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Power and Restraint

Power and Restraint: The Rise of the United States, 1898--1941

Copyright Date: 2015
Pages: 344
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  • Book Info
    Power and Restraint
    Book Description:

    At the end of the nineteenth century, the United States emerged as an economic colossus in command of a new empire. Yet for the next forty years the United States eschewed the kind of aggressive grand strategy that had marked other rising imperial powers in favor of a policy of moderation.InPower and Restraint, Jeffrey W. Meiser explores why the United States-counter to widely accepted wisdom in international relations theory-chose the course it did. Using thirty-four carefully researched historical cases, Meiser asserts that domestic political institutions and culture played a decisive role in preventing the mobilization of resources necessary to implement an expansionist grand strategy. These factors included traditional congressional opposition to executive branch ambitions, voter resistance to European-style imperialism, and the personal antipathy to expansionism felt by presidents like Woodrow Wilson and Franklin Roosevelt. The web of resilient and redundant political restraints halted or limited expansionist ambitions and shaped the United States into an historical anomaly, a rising great power characterized by prudence and limited international ambitions.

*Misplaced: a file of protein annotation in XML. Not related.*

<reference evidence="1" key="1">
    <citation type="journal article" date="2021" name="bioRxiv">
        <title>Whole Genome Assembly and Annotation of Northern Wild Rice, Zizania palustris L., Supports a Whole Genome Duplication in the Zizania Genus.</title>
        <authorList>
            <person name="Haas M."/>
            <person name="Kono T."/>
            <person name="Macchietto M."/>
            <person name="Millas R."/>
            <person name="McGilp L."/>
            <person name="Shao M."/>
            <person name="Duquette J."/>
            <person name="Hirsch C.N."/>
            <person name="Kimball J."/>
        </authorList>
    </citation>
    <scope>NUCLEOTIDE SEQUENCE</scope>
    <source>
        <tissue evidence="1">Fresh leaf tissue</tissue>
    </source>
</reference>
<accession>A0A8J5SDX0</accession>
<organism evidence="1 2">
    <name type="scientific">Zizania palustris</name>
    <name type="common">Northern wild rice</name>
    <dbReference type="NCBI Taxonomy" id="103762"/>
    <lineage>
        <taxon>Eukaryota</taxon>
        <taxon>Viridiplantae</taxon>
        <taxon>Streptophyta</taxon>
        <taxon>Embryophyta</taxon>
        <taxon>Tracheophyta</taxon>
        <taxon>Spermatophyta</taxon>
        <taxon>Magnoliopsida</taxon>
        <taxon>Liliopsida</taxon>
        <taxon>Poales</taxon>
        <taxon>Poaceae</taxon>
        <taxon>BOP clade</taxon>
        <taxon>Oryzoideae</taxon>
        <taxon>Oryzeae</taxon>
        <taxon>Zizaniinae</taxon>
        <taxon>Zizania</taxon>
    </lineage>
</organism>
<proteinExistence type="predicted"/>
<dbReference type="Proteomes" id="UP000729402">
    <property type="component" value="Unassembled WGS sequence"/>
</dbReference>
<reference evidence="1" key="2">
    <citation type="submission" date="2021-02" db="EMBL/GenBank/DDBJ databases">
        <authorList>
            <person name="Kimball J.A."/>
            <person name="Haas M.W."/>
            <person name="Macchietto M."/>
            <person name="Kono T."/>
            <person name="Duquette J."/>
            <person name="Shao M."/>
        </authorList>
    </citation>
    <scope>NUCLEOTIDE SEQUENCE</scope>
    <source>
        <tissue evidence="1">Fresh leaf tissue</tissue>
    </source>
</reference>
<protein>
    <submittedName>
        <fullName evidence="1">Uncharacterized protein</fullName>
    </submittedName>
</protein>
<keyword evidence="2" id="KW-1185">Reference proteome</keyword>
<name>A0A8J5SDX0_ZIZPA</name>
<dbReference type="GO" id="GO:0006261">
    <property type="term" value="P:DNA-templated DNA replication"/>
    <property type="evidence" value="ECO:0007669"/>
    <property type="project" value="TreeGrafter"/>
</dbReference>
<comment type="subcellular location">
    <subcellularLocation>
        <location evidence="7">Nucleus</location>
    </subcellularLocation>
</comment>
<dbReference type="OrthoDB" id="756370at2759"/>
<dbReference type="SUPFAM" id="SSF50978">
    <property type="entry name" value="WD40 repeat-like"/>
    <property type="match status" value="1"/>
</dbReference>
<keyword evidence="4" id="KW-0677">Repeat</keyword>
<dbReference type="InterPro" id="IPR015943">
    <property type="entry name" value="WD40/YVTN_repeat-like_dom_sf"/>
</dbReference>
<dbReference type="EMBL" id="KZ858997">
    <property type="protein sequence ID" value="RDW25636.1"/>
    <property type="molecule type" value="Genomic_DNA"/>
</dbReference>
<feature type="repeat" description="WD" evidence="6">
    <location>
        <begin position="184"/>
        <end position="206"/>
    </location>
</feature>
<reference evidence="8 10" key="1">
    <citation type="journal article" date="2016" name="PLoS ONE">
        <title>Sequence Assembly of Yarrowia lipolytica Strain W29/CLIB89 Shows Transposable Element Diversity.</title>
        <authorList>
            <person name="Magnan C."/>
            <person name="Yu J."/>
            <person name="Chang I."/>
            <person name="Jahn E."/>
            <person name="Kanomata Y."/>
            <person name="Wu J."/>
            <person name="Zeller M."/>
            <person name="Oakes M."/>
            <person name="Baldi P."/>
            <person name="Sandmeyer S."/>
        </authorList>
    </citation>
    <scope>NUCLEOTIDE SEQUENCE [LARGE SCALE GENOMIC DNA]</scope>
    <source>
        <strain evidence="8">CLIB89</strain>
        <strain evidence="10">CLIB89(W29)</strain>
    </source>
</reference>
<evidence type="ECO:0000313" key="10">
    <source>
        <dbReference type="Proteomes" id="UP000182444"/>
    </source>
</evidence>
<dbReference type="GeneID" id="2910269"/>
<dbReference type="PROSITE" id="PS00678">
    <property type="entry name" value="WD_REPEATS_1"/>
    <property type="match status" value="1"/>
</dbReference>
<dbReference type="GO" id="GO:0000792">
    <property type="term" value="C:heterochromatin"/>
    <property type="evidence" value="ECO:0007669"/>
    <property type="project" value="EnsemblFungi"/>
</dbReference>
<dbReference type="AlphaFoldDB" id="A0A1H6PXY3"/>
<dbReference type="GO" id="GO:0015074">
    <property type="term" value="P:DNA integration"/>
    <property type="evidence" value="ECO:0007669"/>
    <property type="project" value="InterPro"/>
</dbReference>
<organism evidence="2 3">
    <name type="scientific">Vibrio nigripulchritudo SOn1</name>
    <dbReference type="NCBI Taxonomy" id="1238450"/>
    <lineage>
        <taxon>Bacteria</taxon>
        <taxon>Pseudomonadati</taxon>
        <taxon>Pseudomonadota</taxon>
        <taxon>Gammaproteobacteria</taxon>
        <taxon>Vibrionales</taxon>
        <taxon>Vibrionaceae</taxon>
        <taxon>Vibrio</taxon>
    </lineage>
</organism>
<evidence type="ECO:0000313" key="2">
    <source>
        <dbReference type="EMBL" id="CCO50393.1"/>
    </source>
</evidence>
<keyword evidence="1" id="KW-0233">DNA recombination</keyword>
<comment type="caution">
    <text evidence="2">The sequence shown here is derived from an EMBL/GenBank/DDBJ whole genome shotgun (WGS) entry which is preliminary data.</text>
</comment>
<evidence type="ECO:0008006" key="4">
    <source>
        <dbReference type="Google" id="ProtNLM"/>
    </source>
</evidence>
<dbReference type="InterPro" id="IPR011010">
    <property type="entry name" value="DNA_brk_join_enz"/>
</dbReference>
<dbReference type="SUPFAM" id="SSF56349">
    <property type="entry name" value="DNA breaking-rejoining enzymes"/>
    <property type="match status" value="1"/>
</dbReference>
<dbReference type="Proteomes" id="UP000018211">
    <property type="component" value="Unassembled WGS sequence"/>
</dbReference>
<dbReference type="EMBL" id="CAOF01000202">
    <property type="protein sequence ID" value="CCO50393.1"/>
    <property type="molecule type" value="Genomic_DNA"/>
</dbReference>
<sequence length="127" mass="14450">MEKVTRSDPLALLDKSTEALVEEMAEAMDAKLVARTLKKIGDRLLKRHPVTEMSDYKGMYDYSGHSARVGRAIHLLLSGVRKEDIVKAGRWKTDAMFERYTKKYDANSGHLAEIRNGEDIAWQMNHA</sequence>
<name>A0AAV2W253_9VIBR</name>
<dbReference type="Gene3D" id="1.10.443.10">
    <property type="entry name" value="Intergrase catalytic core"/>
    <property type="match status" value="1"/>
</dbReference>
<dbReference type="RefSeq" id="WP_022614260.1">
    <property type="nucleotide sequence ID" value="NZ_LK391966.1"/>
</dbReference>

eISBN: 978-1-62616-179-5
    Subjects: Political Science, History

Table of Contents

  1. Front Matter
    (pp. I-VI)
  2. Table of Contents
    (pp. VII-VIII)
  3. List of Tables
    (pp. IX-X)
    (pp. XI-XII)
    (pp. XIII-XXXIV)

    In 1898 the united states of america stood on the cusp of world empire. It was a country on the rise and everybody knew it. The United States had the largest economy on the planet and US economic growth was outpacing all other great powers.¹ On the domestic political front, the North and South had established a modus vivendi and the continental frontier was officially closed, causing many Americans to look abroad for new strategic and economic opportunities. The proexpansionist Republican Party dominated the executive branch, which meant that American leaders were open to ideas about new uses of American...

    (pp. 1-28)

    Why are most rising powers expansionist? Why did the United States not follow this pattern? Answering these questions requires a theory of expansion and a theory of restraint. It is the purpose of this chapter to articulate these theories. The first part of this chapter focuses on rising power expansion. Explaining expansion is not a central goal of this book, but a theory of expansion is necessary to enable us to identify when we expect expansion to occur. Only after we set the baseline for expansion is it possible to identify cases of restraint. In other words, without a theory...

    (pp. 29-58)

    Beginning in the late 1890s, the United States appeared to behave like a normal rising power by implementing an expansionist grand strategy. Since the 1870s the United States had been at the top of the international hierarchy in terms of economic power, but had eschewed turning this latent power into state power and passed up many opportunities to make territorial gains at the expense of weaker neighbors.¹ But 1898 was a major turning point: the United States joined the great power club through its military defeat of Spain and acquisition of colonies in the Caribbean and Asia-Pacific regions. However a...

    (pp. 59-97)